What a wonderful word of comfort for us today from our Lord: to be reminded that when Jesus sees our suffering and confused world, compassion is what moves Him, and compassion is what drives His call for us to move as well. Too often our vision of God can misplace this basic motivation, leading us to forget how vital it is for the Church’s life in the world.
In our reading today, from the book of Exodus, we witness a key moment in Israel’s story, as well as a key moment in the unfolding drama of God’s redeeming love. Having recently rescued Israel from oppression and slavery in Egypt, the Living God invites this community into a covenant relationship. They were called to be His chosen people, set aside to be a “priestly kingdom and a holy nation”, reflecting the goodness and love of God back out into the world, so that all people might come to know and be reunited to the Lord. All of Israel we are told responds in a single voice: “Everything that the Lord has spoken we will do.” Yet as their story unfolds, we quickly find Israel failing to follow their Lord, as time and again they turn from His ways, and find disaster waiting for them… leading up to the fall of Jerusalem, and their return to oppression in Exile.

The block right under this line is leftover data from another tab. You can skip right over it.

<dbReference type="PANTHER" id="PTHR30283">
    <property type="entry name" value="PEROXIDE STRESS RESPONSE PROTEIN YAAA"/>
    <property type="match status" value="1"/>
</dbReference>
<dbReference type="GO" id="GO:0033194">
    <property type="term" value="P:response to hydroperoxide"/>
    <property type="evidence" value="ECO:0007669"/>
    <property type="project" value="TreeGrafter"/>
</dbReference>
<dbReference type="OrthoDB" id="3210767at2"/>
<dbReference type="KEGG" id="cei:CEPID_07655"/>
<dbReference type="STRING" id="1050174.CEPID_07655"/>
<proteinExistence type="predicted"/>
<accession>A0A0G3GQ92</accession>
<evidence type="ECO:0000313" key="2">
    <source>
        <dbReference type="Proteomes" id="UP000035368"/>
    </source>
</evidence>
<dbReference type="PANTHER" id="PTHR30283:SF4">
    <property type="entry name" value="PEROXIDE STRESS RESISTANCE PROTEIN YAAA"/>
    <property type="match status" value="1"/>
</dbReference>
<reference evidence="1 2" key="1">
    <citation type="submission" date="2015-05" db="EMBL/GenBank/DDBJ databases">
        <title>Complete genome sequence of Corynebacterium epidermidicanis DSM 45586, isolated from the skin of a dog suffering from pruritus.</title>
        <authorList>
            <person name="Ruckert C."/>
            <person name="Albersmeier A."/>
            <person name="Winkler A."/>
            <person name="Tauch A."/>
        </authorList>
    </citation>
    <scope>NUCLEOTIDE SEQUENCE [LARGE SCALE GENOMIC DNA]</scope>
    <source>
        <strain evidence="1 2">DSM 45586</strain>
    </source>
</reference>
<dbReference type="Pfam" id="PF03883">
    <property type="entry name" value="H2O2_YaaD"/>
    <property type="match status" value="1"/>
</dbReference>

But despite this continuing saga of unfaithfulness, Israel’s story also reveals God’s saving goodness at work: Time and again, the Living God has mercy on His wandering people, and out of compassion the Lord continuously comes to their aide… not ignoring their rebellion and sin, but not abandoning them either. Which leads us to our reading this week from the Gospel of Matthew.
Here we witness Jesus Christ, wandering from Jewish town to town, teaching and proclaiming the good news of God’s Kingdom, and “curing every disease and every sickness.” In Jesus, God’s compassionate love had truly taken on flesh, and just as God had set Israel apart all those centuries ago at Sinai, Jesus now calls twelve of His followers and sets them apart to be His chosen messengers: sending them out to share in and spread His healing Kingdom work, and empowering them to take part in His own rescuing mission. Yet as the twelve apostles’ stories unfold, we hear time and again of their near-constant confusion, missing the real point of what Christ had come to do… leading up to the moment where they all run away in fear, as Jesus goes to the cross.